Debts Funds Basics

Many investors are familiar with the key ideas compared to Equity Funds and how these investments operate. The same cannot be said for Debt Funds, and understanding the main concepts of Debt Fund Investing could go a long way toward ensuring that you get the most out of these investments.

A debt mutual fund invests in various debt securities, including treasury bills, corporate bonds, government securities (G-Secs), and other money market instruments with varying maturities. Debt funds are much less volatile and thus riskier than equity funds. Debt mutual funds strive to provide investors with capital preservation and consistent income. Debt funds are available in various types and categories to meet the needs of investors with varying time horizons and liquidity preferences.

What is debt mutual funds?

They are mutual funds that invest in fixed-income securities such as Commercial Papers (CP), Certificates of Deposit (CD), Corporate Bonds, government securities, T-Bills, and other money market instruments. Debt Funds have a fixed maturity date and an interest rate that buyers can earn until the security matures. They are considered less volatile than equity funds and are ideal for risk-averse investors who seek stability in their investments.

What are the different types of debt instruments?


Certificates of Deposit (CD): Short-term deposits with banks that last up to one year and financial institutions that last up to three years.

Treasury Bills (T-bills): Short-term securities issued by the Indian government with less than one-year maturities.

Corporate Bonds: Long-term corporate borrowings with maturities of more than one year.

Government Bonds: Long-term borrowings by the state or federal government with one year or more maturities.

Tri-Party Repo: An instrument for borrowing funds through the sale of securities with an agreement to buy back the securities at a mutually agreed-upon future date at an agreed-upon price that includes interest for the funds borrowed.

Commercial Paper (CP): Short-term borrowings of up to one year by corporations and financial institutions.

Benefits of investing in debt funds

  1. These debt funds provide a hedge against stock market risk. Debt funds, in general, are said to be less risky than stocks. This is because fixed-income assets are less sensitive to macro risks such as economic downturns, sectoral downturns, and geopolitical events. When stocks fall, these debt fund investments can help offset some equity losses.
  2. Second, debt funds are the best way to maintain capital. What does this imply? Capital preservation entails safeguarding the absolute value of the investment through assets with a stated goal of principal return. Because fixed income typically carries less risk, these assets can be a good option for investors who do not have much time to recover losses.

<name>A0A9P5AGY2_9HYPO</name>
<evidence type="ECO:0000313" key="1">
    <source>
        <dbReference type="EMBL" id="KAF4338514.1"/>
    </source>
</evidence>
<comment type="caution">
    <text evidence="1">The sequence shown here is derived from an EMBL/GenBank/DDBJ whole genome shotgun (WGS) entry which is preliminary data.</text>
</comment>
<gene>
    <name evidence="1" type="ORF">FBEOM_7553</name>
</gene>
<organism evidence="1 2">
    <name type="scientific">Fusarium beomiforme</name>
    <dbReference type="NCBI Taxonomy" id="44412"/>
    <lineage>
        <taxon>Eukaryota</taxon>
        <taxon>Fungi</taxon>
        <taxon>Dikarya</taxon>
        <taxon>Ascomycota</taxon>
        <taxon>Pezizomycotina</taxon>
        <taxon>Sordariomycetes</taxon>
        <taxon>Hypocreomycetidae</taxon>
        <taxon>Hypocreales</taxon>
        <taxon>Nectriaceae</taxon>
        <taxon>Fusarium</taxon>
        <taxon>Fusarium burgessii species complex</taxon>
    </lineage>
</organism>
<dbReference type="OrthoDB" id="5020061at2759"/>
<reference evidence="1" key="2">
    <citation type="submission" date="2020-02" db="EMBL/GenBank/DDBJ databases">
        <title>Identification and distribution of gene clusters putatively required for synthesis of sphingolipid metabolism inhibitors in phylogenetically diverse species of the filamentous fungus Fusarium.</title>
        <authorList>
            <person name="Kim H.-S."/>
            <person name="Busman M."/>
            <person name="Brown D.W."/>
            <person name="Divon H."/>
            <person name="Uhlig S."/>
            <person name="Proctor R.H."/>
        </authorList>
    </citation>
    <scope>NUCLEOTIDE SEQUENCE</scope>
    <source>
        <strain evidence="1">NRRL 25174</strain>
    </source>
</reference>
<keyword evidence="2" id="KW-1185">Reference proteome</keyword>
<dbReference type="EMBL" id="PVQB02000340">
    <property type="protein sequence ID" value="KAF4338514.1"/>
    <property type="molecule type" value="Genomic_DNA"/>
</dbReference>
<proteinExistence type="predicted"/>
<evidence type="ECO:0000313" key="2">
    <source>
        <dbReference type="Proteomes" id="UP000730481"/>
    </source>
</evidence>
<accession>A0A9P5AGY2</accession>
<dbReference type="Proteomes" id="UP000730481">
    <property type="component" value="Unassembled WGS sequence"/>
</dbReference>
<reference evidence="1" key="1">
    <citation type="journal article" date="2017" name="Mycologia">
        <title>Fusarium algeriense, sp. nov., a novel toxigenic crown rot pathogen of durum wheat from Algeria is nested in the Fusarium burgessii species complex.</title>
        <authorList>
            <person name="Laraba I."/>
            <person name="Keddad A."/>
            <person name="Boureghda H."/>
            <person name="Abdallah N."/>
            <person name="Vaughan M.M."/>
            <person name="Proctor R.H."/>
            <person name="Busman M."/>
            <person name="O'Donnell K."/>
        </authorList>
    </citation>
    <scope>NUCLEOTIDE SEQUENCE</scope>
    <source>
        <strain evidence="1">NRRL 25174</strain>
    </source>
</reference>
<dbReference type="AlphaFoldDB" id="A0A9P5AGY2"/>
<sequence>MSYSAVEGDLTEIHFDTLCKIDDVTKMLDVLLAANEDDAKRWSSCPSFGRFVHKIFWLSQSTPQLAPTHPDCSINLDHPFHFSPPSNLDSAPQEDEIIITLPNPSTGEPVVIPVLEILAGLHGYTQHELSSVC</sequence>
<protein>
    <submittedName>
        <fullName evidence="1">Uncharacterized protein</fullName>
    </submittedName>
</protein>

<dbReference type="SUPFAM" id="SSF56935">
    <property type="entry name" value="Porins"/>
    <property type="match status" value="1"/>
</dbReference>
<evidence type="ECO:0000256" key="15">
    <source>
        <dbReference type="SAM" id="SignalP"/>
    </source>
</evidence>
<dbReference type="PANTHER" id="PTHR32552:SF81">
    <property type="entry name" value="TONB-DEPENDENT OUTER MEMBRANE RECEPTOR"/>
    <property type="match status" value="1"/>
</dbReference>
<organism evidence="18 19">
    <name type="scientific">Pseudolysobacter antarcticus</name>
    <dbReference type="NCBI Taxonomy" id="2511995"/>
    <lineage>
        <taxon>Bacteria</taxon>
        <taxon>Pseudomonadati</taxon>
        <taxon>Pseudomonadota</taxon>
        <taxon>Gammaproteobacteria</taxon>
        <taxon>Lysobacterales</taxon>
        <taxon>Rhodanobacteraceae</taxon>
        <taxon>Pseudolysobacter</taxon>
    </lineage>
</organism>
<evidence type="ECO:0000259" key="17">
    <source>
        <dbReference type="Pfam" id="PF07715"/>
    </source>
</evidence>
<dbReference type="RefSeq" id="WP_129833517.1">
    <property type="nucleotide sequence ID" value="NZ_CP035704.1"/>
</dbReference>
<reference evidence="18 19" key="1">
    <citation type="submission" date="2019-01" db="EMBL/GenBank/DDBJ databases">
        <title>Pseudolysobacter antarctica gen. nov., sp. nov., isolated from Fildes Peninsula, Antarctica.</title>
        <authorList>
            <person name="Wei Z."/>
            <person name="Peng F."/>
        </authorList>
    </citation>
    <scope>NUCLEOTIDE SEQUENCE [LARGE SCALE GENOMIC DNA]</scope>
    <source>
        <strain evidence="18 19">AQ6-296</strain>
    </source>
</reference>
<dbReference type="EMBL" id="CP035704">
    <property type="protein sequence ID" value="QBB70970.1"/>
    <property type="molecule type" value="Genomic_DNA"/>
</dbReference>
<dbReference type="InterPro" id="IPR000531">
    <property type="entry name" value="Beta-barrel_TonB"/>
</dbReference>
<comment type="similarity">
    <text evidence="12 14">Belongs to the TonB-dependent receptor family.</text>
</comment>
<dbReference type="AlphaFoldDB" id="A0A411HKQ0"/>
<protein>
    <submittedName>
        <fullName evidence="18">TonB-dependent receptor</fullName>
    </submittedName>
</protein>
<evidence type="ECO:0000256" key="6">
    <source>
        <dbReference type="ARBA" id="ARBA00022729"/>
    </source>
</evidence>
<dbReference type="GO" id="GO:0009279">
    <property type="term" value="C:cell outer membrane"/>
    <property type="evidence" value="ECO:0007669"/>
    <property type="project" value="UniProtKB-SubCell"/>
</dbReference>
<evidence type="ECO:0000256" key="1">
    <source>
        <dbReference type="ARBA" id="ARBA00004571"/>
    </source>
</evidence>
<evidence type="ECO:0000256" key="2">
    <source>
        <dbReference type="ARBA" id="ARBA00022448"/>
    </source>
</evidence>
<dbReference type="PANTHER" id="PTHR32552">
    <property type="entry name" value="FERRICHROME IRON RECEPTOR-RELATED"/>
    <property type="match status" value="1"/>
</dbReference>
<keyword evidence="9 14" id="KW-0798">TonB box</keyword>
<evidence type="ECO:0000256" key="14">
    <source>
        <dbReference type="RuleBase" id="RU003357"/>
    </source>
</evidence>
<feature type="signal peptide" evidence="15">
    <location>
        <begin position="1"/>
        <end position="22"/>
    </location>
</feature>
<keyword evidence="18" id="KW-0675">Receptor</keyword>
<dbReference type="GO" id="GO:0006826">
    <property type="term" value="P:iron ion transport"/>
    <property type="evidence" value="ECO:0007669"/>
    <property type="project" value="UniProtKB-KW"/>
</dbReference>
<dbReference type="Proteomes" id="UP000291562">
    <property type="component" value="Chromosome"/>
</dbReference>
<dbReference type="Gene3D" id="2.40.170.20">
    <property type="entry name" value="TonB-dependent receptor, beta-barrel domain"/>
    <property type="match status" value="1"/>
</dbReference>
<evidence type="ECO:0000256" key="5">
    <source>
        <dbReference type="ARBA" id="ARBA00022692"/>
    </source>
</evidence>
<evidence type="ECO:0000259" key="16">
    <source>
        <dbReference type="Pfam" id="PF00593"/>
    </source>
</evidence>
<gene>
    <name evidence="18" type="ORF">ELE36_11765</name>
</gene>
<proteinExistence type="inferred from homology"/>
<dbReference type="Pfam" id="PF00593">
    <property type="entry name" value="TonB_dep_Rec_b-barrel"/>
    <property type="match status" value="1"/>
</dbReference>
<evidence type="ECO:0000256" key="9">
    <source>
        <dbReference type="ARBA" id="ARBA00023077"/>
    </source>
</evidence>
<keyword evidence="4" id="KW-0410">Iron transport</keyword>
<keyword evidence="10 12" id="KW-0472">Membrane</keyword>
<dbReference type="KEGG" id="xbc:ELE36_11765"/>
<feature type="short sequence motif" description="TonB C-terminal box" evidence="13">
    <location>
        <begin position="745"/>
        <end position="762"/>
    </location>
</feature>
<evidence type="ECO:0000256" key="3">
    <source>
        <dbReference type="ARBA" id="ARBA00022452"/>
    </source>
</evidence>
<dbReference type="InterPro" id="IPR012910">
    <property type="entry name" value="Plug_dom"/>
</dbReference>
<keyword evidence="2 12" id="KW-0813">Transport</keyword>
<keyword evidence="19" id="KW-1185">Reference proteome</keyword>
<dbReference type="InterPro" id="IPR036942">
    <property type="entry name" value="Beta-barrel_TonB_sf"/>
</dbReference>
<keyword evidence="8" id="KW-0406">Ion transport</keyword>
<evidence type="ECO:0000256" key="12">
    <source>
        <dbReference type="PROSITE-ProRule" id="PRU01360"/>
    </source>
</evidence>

3. They also provide crucial regular income generation. Fixed income funds can assist you in generating a consistent source of income. Investors receive the amount of income at regular intervals in the form of bond fund dividends.
  4. Even debt funds provide return enhancement with a higher degree of risk, increasing total returns. Some fixed-income assets have the potential to produce attractive returns. Investors can increase their returns by taking on even more credit risk or interest rate risk. This is a popular strategy employed by debt funds.

Are there risks associated with debt funds?

  • The interest rate risk is the most crucial of these. Bond prices come down once interest rates rise, implying that the bonds you own lose value. Changes in interest rates primarily cause bond market price volatility.
  • Inflation risk is the risk that the rupee will lose value due to price increases. Bond investors must also be concerned about inflation. Bonds pay out fixed returns at set intervals. However, if the inflation rate exceeds the fixed amount of income, this same investor loses purchasing power. This is measured in terms of real returns.
  • The debt issuer’s risk of default is referred to as credit risk. In India, we’ve seen this quite frequently. When you buy corporate bonds, you are taking on credit risk and interest rate risk. The possibility of the issuer defaulting on debt obligations is referred to as credit risk (also identified as business risk or financial risk). If this occurs, the investor may not receive the full amount of their initial investment. It’s more pronounced in smaller businesses.
  • Last but not least, there is also the issue of liquidity. This is the likelihood that the investor wishes to sell a fixed-income asset but cannot find a buyer. When the fund invests in unlisted securities, it may face liquidity risk.


Debt mutual funds are an option worth considering if you want relatively stable incomes to equities and limited exposure to market risk. You can invest in various debt funds, including liquid funds, fixed maturity plans, ultra-short-term debt funds, and many others, based on your investment objectives and time horizon.

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